val stringClass = String::class
assertEquals("kotlin.String", stringClass.qualifiedName)

We also have ways to move around the class hierarchy. In Java, we can already move from a Class to its superclass, interfaces and the outer class it’s enclosed in – if appropriate.

Kotlin adds to this the ability to obtain the Companion Object for an arbitrary class, and the Object instance for an Object class:


We can create new instances of a class from a Class Reference as well, in much the same way as in Java:

val listClass = ArrayList::class

val list = listClass.createInstance()
assertTrue(list is ArrayList)

Alternatively, we can access the constructors and use an explicit one if we need to. These are all Method references as discussed in the next section.

In a very similar way, we can get access to all of the methods, properties, extensions, and other members of the class:

val bigDecimalClass = BigDecimal::class


3.2. Kotlin Method References

In addition to being able to interact with Classes, we can also interact with Methods and Properties.

This includes class properties – defined with val or var, standard class methods, and top-level functions. As before, this works equally well on code written in standard Java as it does on code written in Kotlin.

In exactly the same way as with classes, we can obtain a reference to a Method or Property using the:: operator.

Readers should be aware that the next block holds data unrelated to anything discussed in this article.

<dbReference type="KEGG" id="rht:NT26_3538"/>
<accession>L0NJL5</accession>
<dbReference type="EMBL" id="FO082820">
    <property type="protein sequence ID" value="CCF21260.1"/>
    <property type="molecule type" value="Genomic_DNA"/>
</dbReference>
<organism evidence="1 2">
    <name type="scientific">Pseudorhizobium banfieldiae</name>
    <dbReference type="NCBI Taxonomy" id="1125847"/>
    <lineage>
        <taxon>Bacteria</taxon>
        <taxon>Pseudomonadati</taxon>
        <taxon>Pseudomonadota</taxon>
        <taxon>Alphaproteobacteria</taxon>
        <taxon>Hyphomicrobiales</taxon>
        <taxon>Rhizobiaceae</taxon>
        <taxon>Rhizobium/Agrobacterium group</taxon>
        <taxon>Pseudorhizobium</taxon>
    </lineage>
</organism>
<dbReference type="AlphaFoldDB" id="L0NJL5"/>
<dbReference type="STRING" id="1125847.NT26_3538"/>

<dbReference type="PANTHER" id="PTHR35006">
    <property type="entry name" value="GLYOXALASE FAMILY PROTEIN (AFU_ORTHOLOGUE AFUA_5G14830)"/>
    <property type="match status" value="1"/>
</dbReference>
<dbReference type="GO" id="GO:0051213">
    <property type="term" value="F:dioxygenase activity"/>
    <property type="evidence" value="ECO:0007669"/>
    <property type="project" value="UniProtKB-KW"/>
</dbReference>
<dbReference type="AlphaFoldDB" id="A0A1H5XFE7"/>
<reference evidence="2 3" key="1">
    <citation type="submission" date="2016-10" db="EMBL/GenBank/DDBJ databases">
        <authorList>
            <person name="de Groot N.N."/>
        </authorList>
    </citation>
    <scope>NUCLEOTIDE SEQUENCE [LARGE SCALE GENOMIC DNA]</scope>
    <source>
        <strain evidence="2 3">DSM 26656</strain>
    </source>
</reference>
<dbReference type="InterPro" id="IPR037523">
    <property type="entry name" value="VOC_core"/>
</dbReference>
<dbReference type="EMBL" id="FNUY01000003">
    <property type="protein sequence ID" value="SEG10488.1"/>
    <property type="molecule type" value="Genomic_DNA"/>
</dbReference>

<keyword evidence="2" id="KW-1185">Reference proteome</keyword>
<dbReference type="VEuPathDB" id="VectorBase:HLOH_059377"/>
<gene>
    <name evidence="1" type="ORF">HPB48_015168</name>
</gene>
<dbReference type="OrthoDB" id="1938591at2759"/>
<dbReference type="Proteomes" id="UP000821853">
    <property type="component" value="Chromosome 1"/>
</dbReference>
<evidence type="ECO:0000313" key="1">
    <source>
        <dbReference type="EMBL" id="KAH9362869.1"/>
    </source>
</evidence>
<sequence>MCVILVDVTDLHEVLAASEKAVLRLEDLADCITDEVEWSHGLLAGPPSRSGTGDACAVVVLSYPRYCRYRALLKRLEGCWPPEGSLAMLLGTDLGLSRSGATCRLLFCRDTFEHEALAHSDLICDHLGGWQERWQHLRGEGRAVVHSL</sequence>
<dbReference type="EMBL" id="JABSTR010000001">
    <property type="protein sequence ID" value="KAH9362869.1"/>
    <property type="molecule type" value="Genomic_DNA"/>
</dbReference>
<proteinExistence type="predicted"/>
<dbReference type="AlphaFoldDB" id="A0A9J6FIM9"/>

This looks exactly the same as in Java 8 to obtain a method reference, and we can use it in exactly the same way. However, in Kotlin this method reference can also be used to get reflection information about the target.

Once we have obtained a method reference, we can call it as if was really the method in question. This is known as being a Callable Reference:

val str = "Hello"
val lengthMethod = str::length

assertEquals(5, lengthMethod())

We can also get more details about the method itself, in the same way, that we can for classes. This includes both standard Java details as well as Kotlin specific details such as if the method is an operator or if it’s inline:

val byteInputStream = String::byteInputStream
assertEquals("byteInputStream", byteInputStream.name)

In addition to this, we can get more information about the inputs and outputs of the method through this reference.

This includes details about the return type and the parameters, including Kotlin specific details – such as nullability and optionality.

val str = "Hello"
val method = str::byteInputStream


assertEquals(1, method.parameters.size)

3.3. Kotlin Property References

This works exactly the same for Properties as well, though obviously, the details that can be obtained are different. Properties instead can inform us if they are constants, late initialized, or mutable:

lateinit var mutableProperty: String
val mProperty = this::mutableProperty
assertEquals("mutableProperty", mProperty.name)
assertTrue(mProperty is KMutableProperty<*>)

Note that the concept of Properties also works in any non-Kotlin code. These are identified by fields that follow the JavaBeans conventions regarding getter and setter methods.

This includes classes in the Java standard library. For example, the Throwable class has a Property Throwable.message by virtue of the fact that there is a method getMessage() defined in it.